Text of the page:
Referring now to FIG. 7, which is a flowchart 700 in accordance with one embodiment of the present invention for generating a large area display by tiling projected images, which in combination result in a large viewable image. Flowchart 700 includes processes of the present invention which, in one embodiment, are carried out by a host processor under the control of an application program. Although specific steps are disclosed in flowchart 700, such steps are exemplary. That is, the present invention is well suited to performing various other steps or variations of the steps recited in FIG. 7.

In step 702, within the present embodiment, an application program running on a host processor directs the image rendering process for a large area display that is generated by four image projectors. The application program provides the high-level instructions and data to be used in the image rendering process. This information is passed on to a geometry engine circuit. At step 704, the geometry engine circuit of the present embodiment performs the arithmetic operations on vertices. In step 706, a rasterizer circuit generates pixel data for the images. That is, the vertices are filled by the rasterizer circuit. Furthermore, the rasterizer circuit performs color, blending, antialiasing, scan-conversion, depth, texture, lighting, and fog functions. At step 708, the final pixel values are stored within a frame buffer.

In step 710 of FIG. 7, a display interface circuit retrieves the appropriate pixel data values from the frame buffer when requested. Specifically, within step 710, the display interface circuit retrieves pixel data appropriate for each image projector, since each image projector generates a different portion of the large area display. Furthermore, within step 710, the display interface circuit is able to access the pixel data stored within the frame buffer in any particular order or sequence. As such, the display interface circuit is able to subsequently output pixel data in a wide variety of sequences. At step 712, the display interface circuit outputs pixel data to the four image projectors of the present embodiment. Within step 712, the display interface circuit of the present embodiment outputs pixel data in a sequence which mirrors the type of raster scanning sequence a particular image projector uses to generate a projected image. Therefore, if an image projector is using a right to left and top to bottom raster scanning sequence, the display interface circuit mirrors that sequence when outputting the appropriate pixel data to that image projector.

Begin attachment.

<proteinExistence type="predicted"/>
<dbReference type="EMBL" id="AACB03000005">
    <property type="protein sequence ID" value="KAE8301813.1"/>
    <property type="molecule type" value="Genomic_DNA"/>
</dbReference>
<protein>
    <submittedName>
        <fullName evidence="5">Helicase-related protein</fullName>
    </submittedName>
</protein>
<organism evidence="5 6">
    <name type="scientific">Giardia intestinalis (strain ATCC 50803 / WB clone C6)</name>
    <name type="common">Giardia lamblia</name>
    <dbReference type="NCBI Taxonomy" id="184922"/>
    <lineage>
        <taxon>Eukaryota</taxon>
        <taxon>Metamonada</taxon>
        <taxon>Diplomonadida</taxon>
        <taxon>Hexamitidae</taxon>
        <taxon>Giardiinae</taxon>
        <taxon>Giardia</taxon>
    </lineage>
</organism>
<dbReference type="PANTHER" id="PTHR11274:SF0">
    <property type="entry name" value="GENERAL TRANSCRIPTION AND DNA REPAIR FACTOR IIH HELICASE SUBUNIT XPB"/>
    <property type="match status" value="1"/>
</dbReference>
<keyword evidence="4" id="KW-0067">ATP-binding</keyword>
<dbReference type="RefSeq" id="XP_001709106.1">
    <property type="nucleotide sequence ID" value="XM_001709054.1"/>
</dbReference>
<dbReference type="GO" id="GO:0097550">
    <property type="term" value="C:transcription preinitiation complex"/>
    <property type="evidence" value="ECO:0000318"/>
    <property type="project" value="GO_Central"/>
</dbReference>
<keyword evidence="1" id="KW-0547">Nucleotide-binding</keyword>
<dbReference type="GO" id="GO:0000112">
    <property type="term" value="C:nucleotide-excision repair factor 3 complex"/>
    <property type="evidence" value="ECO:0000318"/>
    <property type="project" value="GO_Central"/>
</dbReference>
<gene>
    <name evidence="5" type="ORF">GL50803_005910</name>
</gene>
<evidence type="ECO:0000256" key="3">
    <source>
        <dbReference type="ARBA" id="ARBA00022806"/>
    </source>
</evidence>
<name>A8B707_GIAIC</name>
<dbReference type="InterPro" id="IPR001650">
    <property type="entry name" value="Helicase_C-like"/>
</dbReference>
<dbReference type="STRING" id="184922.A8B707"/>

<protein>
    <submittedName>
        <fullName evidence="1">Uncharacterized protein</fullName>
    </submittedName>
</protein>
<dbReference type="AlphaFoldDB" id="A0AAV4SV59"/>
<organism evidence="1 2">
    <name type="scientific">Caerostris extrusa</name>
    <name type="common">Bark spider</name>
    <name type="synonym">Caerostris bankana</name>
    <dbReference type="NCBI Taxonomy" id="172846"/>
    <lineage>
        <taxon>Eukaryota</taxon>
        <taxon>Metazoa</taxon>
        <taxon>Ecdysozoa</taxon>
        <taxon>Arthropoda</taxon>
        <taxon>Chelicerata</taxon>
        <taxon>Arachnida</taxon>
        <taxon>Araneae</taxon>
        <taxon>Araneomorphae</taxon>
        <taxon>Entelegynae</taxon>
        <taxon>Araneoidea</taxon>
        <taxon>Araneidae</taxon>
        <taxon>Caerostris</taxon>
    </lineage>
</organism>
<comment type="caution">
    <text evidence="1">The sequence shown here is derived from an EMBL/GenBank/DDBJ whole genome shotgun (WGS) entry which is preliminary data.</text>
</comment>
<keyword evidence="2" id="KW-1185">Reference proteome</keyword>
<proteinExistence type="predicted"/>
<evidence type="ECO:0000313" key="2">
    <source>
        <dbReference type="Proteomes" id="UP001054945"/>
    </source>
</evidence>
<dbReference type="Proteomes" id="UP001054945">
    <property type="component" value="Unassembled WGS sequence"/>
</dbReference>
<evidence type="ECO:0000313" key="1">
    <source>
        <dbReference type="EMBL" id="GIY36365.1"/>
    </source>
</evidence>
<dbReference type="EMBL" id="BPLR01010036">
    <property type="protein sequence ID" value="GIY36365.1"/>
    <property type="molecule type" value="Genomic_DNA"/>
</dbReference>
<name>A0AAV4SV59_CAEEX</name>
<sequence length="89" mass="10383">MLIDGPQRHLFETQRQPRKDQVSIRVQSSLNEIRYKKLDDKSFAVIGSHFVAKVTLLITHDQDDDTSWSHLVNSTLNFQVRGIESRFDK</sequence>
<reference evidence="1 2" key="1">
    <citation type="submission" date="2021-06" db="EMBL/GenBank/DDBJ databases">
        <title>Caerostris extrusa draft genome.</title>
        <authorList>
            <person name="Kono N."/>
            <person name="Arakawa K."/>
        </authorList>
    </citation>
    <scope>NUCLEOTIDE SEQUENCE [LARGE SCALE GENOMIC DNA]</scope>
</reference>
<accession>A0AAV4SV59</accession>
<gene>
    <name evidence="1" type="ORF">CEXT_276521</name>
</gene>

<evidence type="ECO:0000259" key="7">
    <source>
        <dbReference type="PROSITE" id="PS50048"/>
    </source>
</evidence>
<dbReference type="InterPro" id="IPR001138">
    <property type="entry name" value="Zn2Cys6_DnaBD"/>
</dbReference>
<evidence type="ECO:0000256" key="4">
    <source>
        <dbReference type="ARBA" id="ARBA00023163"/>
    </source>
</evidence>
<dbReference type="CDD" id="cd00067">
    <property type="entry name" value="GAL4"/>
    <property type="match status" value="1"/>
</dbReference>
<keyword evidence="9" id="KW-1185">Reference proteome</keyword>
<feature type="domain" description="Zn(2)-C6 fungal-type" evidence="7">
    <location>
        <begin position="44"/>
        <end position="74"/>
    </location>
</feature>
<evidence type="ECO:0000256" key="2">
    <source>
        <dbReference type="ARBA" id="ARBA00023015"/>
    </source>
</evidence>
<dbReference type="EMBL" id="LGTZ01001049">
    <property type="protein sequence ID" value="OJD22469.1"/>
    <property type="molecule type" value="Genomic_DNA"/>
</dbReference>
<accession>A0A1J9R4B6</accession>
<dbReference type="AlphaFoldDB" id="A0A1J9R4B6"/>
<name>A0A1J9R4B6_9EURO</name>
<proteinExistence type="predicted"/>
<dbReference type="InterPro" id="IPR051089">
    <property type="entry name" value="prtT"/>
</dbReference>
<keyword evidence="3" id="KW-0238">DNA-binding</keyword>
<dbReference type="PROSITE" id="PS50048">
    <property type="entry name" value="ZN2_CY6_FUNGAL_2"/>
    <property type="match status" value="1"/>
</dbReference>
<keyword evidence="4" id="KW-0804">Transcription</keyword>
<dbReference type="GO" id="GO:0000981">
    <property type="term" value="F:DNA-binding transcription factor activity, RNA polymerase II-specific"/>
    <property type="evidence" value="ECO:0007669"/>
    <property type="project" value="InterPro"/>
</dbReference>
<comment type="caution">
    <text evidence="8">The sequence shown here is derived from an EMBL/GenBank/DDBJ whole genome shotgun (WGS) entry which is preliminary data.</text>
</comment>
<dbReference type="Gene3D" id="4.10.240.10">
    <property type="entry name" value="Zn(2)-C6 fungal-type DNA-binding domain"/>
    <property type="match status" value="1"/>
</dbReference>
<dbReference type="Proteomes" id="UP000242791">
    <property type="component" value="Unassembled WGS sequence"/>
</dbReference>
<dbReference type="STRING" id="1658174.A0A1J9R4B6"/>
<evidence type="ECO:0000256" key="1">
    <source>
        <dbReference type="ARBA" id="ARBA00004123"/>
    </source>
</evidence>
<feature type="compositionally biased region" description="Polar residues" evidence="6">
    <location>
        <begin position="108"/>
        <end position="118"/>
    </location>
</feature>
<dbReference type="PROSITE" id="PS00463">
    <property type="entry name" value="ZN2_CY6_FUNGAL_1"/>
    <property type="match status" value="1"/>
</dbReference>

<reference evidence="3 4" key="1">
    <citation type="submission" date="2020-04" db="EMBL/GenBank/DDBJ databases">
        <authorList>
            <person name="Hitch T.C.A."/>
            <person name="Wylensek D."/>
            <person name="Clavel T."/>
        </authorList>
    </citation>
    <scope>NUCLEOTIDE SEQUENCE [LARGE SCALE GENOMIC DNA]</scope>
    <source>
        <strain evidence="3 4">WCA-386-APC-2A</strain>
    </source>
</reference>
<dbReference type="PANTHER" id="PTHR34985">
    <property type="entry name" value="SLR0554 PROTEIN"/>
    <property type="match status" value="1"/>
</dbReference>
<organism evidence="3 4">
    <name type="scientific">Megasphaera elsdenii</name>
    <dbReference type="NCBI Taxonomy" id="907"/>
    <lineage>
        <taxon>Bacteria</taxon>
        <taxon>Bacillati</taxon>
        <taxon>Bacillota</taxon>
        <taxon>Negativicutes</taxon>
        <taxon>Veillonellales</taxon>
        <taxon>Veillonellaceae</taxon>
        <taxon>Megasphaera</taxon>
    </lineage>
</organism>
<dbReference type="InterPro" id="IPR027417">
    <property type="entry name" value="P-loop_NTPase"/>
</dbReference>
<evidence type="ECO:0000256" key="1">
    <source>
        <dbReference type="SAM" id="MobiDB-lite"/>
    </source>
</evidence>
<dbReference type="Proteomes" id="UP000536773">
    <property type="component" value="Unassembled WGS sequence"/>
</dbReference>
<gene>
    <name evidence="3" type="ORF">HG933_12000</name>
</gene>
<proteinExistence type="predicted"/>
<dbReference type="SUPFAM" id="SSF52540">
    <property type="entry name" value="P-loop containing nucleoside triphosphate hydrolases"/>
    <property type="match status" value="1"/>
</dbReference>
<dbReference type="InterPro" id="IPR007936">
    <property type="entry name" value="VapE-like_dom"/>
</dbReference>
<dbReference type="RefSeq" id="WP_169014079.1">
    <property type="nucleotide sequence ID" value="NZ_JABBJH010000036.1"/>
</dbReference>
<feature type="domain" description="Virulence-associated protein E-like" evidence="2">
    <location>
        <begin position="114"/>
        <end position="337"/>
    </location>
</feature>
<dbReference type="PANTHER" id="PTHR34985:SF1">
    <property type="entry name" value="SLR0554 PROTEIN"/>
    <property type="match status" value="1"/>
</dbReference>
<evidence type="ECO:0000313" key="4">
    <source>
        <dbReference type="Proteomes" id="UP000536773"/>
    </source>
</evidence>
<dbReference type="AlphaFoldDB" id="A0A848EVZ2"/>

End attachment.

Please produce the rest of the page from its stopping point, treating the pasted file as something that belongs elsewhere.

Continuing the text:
In step 714, a first image projector receives a first portion of the pixel data from the display interface circuit in a first sequence. Within step 714, the first image projector displays the pixel data using a left to right and top to bottom raster scanning sequence relative to a projection surface. At step 716, a second image projector receives a second portion of the pixel data from the display interface circuit in a first sequence. Within step 716, the second image projector displays the pixel data using a left to right and top to bottom raster scanning sequence relative to the projection surface. In step 718, a third image projector receives a third portion of the pixel data from the display interface circuit in a second sequence. Within step 718, the third image projector displays the pixel data using a right to left and bottom to top raster scanning sequence relative to the projection surface. In step 720, a fourth image projector receives a fourth portion of the pixel data from the display interface circuit in a second sequence. Within step 720, the fourth image projector displays the pixel data using a right to left and bottom to top raster scanning sequence relative to the projection surface. Once step 720 is completed, the present embodiment returns to step 702.

Thus, the present invention provides a method and system for tiling multiple image projectors to generate a large area display of moving images and data which is free of visual defects or anomalies. As such, the present invention is able to produce large area displays exhibiting more realistic and lifelike images thereby improving the viewing experience of the viewer.

The foregoing descriptions of specific embodiments of the present invention have been presented for purposes of illustration and description. They are not intended to be exhaustive or to limit the invention to the precise forms disclosed, and obviously many modifications and variations are possible in light of the above teaching. The embodiments were chosen and described in order to best explain the principles of the invention and its practical application, to thereby enable others skilled in the art to best utilize the invention and various embodiments with various modifications as are suited to the particular use contemplated. It is intended that the scope of the invention be defined by the Claims appended hereto and their equivalents.